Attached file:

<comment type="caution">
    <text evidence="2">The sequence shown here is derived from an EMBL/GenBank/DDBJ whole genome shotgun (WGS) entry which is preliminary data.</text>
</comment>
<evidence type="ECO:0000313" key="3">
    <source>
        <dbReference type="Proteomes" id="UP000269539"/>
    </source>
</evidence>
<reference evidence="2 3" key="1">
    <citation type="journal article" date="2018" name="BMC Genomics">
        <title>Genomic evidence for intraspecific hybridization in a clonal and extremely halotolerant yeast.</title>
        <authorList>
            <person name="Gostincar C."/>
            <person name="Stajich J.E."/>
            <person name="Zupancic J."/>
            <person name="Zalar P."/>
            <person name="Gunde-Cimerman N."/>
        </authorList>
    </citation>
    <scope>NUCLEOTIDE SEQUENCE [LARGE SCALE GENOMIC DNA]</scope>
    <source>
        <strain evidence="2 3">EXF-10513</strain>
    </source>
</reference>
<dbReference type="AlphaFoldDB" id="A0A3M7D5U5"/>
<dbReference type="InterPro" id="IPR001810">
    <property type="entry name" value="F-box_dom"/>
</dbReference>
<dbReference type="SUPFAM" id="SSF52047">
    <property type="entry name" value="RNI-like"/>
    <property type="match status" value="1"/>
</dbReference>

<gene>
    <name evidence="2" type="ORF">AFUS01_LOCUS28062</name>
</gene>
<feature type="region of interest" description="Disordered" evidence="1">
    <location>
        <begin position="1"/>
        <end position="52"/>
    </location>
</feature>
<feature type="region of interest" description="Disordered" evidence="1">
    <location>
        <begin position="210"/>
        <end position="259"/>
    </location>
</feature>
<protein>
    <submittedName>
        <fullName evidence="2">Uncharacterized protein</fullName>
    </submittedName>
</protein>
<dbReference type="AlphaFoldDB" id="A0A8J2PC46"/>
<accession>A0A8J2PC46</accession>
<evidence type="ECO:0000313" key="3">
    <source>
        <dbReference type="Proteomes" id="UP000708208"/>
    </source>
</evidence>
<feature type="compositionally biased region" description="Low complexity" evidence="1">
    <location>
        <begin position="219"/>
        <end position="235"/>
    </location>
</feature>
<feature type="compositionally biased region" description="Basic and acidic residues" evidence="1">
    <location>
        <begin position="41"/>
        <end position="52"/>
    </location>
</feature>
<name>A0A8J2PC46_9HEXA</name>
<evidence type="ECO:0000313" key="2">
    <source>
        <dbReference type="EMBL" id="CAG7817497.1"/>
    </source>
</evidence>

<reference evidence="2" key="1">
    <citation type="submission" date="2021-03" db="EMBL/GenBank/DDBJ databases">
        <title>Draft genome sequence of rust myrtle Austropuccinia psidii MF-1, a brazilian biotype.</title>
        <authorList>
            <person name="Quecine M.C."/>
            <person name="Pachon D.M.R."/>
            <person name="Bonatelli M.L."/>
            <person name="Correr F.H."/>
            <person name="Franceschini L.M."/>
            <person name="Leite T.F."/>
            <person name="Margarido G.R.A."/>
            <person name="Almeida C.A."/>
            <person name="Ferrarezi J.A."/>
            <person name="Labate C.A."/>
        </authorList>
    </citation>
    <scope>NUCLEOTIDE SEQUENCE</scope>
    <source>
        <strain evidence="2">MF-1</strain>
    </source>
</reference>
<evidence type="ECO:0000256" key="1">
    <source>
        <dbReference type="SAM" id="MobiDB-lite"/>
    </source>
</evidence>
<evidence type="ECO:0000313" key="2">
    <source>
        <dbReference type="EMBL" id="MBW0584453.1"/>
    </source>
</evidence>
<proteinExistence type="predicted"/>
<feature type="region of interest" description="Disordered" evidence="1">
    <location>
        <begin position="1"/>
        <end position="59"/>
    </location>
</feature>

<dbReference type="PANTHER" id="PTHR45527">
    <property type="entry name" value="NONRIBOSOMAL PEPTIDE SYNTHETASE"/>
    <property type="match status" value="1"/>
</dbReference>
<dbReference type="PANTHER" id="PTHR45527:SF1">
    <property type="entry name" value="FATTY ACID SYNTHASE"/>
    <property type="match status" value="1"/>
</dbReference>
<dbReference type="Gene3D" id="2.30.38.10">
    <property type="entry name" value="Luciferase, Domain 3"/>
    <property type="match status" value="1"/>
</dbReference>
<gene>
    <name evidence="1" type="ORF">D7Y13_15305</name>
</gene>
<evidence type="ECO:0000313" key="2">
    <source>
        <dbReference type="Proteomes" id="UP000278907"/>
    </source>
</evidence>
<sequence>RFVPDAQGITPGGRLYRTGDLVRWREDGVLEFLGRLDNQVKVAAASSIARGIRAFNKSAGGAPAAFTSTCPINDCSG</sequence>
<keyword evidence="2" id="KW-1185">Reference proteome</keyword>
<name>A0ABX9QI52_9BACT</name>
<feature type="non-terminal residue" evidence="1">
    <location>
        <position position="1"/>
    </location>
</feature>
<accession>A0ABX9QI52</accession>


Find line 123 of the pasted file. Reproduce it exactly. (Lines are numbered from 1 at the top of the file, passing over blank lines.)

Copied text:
</dbReference>